Sunday, November 16, 2014
Over the next week at Kansas University’s Spencer Museum of Art, a team of workers will transform a blank gallery wall into a large-scale, vibrantly hued work of art by Minimalism and Conceptualism pioneer Sol LeWitt.
When it’s finished, the 80-by-11-foot piece, entitled “Wall Drawing #519” will become the newest addition to the Spencer’s permanent collection.
Earlier this fall, the museum received the LeWitt donation from international corporation Pitney Bowes Inc. The piece is actually a set of instructions for installation, which Spencer staffers are executing in collaboration with the Sol LeWitt Foundation.
“I think one of the most exciting things about LeWitt’s work is, he’s always been very supportive of other artists,” says Saralyn Reece Hardy, the museum’s director. “To have his work executed and drawn by other people is such a wonderful act of sharing — sharing the finished work and the ways in which a finished work comes to be, watching it emerge and then to have this concept of working from instructions.”
LeWitt, who died at age 78 in 2007, was a prolific creator who worked in a variety of mediums, including drawing, printmaking, painting, photography and sculpture. He made a name for himself in the 1960s with an unorthodox approach that emphasized ideas and concepts over form and emotion.
“When an artist uses a conceptual form of art, it means that all of the planning and decisions are made beforehand and the execution is a perfunctory affair. The idea becomes a machine that makes the art,” LeWitt wrote in a 1967 essay.
Much like his other wall drawings, the Spencer Museum’s “#519” incorporates seemingly simple line patterns and geometric designs implemented in precise steps.
Before installation began, staffers worked to remove any imperfections from the space, including divots and nail holes. A light skim coating was applied to create a level surface, followed by five layers of paint to give the wall texture.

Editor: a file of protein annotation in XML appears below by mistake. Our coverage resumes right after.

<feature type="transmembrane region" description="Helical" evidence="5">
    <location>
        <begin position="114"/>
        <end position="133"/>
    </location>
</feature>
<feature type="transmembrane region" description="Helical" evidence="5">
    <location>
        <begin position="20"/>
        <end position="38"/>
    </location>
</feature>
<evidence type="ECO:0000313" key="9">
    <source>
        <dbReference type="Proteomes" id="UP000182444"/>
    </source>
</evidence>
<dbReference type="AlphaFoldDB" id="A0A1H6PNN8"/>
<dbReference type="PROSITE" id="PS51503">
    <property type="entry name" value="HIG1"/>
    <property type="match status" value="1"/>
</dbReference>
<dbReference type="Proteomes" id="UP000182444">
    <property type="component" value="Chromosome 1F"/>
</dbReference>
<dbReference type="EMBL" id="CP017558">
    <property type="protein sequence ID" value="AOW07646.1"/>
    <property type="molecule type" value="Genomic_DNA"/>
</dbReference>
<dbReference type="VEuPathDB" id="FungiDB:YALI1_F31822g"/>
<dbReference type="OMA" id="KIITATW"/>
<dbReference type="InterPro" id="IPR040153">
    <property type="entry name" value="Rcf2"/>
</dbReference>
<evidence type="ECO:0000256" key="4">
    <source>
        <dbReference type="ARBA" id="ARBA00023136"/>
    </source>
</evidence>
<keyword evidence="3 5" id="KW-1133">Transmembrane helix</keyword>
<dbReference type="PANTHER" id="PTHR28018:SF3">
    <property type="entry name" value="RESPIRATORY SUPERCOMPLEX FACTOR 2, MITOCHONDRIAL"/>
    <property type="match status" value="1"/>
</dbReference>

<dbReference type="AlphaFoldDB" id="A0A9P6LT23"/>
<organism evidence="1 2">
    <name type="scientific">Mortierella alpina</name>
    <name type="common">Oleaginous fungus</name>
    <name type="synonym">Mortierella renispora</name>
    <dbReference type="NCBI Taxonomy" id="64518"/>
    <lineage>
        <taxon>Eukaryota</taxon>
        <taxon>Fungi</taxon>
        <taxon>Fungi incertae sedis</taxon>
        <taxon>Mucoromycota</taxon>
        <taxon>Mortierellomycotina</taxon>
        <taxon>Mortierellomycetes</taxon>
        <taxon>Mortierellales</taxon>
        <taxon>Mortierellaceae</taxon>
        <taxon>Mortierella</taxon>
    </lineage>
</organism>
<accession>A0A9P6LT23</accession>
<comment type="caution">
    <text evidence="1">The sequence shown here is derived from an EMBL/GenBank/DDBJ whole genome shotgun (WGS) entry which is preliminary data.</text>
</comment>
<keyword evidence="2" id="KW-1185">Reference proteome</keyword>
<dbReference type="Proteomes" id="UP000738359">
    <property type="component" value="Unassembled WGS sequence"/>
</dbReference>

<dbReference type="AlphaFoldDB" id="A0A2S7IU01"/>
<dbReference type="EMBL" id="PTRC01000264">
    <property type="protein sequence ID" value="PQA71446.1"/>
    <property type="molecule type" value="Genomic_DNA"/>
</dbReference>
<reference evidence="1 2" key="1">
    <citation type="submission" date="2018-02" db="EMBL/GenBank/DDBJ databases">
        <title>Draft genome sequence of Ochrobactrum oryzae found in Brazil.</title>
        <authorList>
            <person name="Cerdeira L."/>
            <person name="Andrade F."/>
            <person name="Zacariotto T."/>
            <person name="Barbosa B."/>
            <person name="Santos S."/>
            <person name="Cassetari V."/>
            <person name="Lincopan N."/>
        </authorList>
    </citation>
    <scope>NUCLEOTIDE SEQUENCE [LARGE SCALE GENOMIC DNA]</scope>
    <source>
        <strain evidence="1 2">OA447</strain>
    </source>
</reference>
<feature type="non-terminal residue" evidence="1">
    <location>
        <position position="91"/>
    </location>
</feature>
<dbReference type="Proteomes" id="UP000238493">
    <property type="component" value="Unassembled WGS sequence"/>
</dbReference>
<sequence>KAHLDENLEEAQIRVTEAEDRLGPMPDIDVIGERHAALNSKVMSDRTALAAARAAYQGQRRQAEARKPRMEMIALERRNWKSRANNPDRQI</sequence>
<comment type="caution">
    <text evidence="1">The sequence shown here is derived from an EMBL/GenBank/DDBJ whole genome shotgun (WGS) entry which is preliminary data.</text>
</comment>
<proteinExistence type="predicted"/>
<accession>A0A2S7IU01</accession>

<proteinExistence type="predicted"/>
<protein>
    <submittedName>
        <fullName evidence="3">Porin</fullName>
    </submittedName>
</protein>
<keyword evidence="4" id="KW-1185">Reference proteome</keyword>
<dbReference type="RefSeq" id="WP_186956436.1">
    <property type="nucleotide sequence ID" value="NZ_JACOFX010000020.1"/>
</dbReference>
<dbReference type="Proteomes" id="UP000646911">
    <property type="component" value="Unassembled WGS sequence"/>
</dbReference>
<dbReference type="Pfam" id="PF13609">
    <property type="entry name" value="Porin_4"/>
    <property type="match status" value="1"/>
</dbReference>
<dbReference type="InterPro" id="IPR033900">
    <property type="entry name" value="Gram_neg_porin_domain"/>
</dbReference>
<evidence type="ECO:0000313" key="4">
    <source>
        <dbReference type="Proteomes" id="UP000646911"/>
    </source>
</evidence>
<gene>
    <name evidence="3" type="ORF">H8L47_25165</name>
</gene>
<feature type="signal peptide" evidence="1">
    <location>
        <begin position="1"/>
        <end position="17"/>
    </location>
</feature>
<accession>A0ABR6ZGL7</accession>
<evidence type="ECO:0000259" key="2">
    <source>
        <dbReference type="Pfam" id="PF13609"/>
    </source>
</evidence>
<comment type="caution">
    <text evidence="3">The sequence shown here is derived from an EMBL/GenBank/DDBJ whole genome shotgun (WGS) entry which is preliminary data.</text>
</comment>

Instructions for the piece include a red square on a yellow background, a blue circle on a red background and a yellow triangle on a blue background.
Hardy has taken daily trips down to Gallery 316 since work commenced on the project Nov. 10. Even after just a few days, the wall has developed into a “rich surface,” she reports.
And, because LeWitt’s work focuses more on the concept of the design than the physical product, “Wall Drawing #519” can be installed in different locations while retaining a similar effect.
The donation has “opened up so many possibilities” for the Spencer Museum. “It’s expanding the work of the museum from being only object-based to being experience-based,” Hardy says of the new ways in which patrons will be able to view and enjoy the collection.
“In a way, the work summons these wonderful associations with Sol Lewitt’s ideas every time a work is reinstalled,” says Hardy, a longtime admirer of the late LeWitt. “The artist lives on through his art.”
Installation will take place through Nov. 22, and is open to the public.